Sunday, February 23, 2014


I have witnessed a confusing trend in the world of lifting these days, one in which trainees speak of how much they love to train.  I hear of how people love to squat, or love to deadlift, or love to clean, and in general, just love to train.

I don't understand this.

Would you care to explain it?

Training should not be loved, it should be despised.  It should be offensive to us to train.  In general, we should hate to train.

Why?  Because love will cloud the mind, while hate will focus it.  When we are in love, we are forgiving, when we hate, we are merciless.  We freely and willfully associate with those that we love, while we distance ourselves from those we hate.

Allow me to expand the metaphor here.  We must keep in mind at all times that training is a means to an end, not the end itself.  However, those who have decided to love the means are in turn no longer pursuing the end, but pursuing the means purely for the sake of pursuing the means.  We must love results, not training, and we must hate training, not results.

Those that love their training are those that are willing to engage in non-beneficial training purely for the sake of being able to train.  They will continue to follow non-successful strategies due to the oath of love they have sworn to their training, for they are full of forgiveness and empathy.  Those that hate their training will only engage in the bare minimal amount of training necessary in order to accomplish their goals, because like a truly dedicated person, one is willing to endure what they hate in order to acquire what they love.

No one loves taking medicine, everyone loves feeling better.  No one is drinking cough syrup for the flavor, but for the benefit of being able to stop coughing.  Your training and goals should mirror the same relationship.

"Just a spoonful of sugar helps the medicine go down" probably killed a lot of diabetics

On the subject of relationships, to continue to expand the metaphor, when we love someone, we tend to see past their flaws and accept them for who/what they are.  When we hate someone, their flaws are magnified, and the only features we focus on.  Your training needs the same critical eye of the latter, where you view it as purely a flawed object.  With this view, you are no longer married to pet movements, such that you do not NEED to squat, or deadlift.  You are using your training only as a means to achieve your goal, and movements only have value as a means to accomplish this end.  Anything not helping your meet your goal is of no value, and will be cast aside.

This isn't romance, this is a toxic relationship that you know you shouldn't be in but you keep coming back to it because you're addicted to the outcome.  

Just when I think I'm out...

We don't love training, we love results, and we endure training.

Saturday, February 15, 2014


In lifting, there is a commonly held opinion that the best way to get better at the competition lifts are to perform them exactly how they are done in competition.  The go to phrase is that you have to "practice how you play", and that, if you do not perform these lifts in training as you would in competition, you will not be making these lifts stronger for competition.

I feel that those who hold this opinion must not have any athletic background, because with any scrutiny, it falls apart.

Although I'm not totally sold on this training method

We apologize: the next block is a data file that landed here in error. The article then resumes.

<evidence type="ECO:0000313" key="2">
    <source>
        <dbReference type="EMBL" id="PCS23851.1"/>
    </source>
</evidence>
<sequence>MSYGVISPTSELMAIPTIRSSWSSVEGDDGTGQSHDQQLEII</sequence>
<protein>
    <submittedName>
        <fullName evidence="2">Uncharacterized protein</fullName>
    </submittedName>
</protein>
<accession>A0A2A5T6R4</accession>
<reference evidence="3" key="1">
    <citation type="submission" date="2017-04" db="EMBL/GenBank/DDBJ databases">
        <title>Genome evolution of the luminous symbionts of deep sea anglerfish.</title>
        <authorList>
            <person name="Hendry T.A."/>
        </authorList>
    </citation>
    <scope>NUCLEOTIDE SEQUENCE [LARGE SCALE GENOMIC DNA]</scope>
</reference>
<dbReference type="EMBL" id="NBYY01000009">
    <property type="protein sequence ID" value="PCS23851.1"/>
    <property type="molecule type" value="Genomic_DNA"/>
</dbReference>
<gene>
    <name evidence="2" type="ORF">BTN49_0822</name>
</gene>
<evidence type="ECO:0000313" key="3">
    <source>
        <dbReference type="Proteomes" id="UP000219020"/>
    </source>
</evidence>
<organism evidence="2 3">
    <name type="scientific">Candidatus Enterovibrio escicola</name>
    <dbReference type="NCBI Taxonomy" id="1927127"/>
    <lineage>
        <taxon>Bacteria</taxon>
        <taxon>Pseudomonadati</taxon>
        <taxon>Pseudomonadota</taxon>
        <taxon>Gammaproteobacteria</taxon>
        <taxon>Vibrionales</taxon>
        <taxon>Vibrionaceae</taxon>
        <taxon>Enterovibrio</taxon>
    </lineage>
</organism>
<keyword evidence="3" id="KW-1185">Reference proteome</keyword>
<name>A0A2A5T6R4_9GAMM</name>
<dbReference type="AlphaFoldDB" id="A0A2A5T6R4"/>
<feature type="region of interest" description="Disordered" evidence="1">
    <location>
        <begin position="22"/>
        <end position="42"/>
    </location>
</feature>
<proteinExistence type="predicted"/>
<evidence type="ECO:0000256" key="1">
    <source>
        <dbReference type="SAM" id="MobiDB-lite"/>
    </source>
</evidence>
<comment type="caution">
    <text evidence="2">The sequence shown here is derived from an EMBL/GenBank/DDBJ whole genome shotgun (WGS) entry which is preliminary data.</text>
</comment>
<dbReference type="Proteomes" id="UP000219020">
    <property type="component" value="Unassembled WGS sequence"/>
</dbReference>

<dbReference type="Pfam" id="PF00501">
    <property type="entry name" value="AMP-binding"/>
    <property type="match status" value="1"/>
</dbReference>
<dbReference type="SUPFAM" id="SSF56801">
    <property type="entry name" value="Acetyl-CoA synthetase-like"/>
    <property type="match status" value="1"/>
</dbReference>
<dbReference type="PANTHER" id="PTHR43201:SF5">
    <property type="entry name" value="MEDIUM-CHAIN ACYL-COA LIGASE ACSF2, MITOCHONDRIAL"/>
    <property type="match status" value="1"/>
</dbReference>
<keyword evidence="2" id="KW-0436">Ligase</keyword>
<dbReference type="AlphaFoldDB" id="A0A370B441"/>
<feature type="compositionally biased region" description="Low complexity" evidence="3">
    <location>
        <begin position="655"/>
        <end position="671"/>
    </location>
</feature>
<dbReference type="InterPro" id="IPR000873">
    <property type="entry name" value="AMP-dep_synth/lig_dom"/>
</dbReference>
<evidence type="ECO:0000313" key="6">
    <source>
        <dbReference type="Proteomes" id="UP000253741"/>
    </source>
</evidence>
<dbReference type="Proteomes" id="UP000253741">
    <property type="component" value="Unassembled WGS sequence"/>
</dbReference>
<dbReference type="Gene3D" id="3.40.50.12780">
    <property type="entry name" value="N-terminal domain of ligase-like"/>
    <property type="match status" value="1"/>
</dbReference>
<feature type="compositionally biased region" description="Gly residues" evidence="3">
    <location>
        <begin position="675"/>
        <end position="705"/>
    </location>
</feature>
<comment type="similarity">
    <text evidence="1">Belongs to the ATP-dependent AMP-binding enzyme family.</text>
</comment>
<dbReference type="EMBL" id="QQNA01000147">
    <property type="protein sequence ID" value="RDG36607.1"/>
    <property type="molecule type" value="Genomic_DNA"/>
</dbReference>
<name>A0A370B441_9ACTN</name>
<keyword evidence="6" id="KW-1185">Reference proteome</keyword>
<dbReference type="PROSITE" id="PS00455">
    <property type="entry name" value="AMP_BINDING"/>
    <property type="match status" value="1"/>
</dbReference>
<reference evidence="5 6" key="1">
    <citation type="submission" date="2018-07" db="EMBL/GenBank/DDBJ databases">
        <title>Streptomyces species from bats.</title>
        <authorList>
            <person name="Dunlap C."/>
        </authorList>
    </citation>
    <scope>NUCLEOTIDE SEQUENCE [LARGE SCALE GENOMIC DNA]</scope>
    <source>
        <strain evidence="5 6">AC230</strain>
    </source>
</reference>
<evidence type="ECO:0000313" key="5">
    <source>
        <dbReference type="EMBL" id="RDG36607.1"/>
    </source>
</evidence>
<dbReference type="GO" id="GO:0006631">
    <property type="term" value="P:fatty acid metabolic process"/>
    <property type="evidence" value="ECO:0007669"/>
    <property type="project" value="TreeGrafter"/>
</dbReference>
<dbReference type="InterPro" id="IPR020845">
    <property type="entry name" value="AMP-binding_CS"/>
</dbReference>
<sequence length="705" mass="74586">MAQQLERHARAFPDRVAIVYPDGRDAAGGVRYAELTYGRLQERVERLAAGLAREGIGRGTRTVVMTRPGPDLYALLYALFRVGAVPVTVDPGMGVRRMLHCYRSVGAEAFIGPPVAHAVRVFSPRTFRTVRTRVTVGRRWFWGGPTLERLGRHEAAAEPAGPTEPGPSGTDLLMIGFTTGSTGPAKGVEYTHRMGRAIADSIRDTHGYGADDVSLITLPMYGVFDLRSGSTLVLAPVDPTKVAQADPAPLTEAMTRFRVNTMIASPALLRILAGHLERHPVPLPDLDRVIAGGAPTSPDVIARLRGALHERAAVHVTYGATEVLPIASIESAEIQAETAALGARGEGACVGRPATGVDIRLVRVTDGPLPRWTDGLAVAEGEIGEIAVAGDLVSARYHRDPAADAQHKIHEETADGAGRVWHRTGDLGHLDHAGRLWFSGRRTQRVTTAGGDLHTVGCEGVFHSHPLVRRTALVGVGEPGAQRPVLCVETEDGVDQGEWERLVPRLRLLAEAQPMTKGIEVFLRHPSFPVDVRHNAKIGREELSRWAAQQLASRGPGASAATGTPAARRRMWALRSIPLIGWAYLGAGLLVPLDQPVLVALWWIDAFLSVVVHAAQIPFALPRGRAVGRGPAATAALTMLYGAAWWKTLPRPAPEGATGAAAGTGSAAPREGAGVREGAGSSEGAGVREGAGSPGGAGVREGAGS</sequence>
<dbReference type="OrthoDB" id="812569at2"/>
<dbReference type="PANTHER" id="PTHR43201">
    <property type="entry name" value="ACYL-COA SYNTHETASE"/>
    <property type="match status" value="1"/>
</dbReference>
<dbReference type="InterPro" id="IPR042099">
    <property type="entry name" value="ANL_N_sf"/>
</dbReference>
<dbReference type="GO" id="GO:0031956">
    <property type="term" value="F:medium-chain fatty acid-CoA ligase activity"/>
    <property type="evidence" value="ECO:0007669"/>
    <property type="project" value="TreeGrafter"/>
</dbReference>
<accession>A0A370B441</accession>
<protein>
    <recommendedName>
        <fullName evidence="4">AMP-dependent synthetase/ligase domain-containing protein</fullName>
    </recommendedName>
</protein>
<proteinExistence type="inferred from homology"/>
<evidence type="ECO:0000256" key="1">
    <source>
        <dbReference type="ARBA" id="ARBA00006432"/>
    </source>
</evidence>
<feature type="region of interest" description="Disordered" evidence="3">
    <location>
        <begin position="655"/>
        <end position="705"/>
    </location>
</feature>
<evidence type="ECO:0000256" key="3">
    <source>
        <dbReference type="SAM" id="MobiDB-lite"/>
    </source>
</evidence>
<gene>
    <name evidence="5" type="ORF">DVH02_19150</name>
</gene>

To understand the issue with attempting to map this pithy expression onto lifting, one must understand that with non-lifting sports, weight training is not the competition itself, but purely a means to get stronger for one's sport.  As such, we must understand that, with sports, we are dealing with two specific instances where effort is employed to improve performance.

1: Practice
2: Training

We must not confuse one with the other.  When one engages in practice, the intent is to rehearse the movement patterns in order to ingrain them into muscle memory.  For example, when a basketball player practices free throws, they are practicing the mechanics of shooting the basketball with the intent of making it into the basket.  In contrast, the intent of training is to improve the attributes of the player, not their mechanical skill.  When one engages in training, they become bigger, stronger, faster, leaner, better conditioned, etc, while when one engages in practice, they become better.

This ultimately is the conflict that confuses lifting trainees, because in our mind, becoming better at lifting is equated to becoming stronger, but the reality is that these are two very different things.  Two lifters could add 50lbs to their bench press, but one could have managed this because they become a better bencher, and the other could do so because they became a stronger bencher.  Ideally, you will become both through your efforts, but in doing so it becomes necessary to know when you are practicing and when you are training.

The guy on the right may be a better fighter, but I wouldn't want to get hit by the one on the left

Not every lifting session is necessarily a practice session at the lift, and in many cases one can instead engage in training for the sake of not becoming a better lifter, but a stronger one.  In these instances, it is the case that one may have technique on a lift that in no way mirrors their form on a competition lift, but is very much accomplishing the goal of making the trainee stronger at the lift.

Squats not to competition depth can be employed to overload the muscles involved in the lift to make them stronger.  Touch and go bench presses can be used to overload the triceps.  Touch and go deadlifts can be used to maintain tension in the lower back.  Low bar squatters can squat high bar to develop their quads, and high bar squatters can squat low bar to develop their hamstrings.

Ok, no, shut up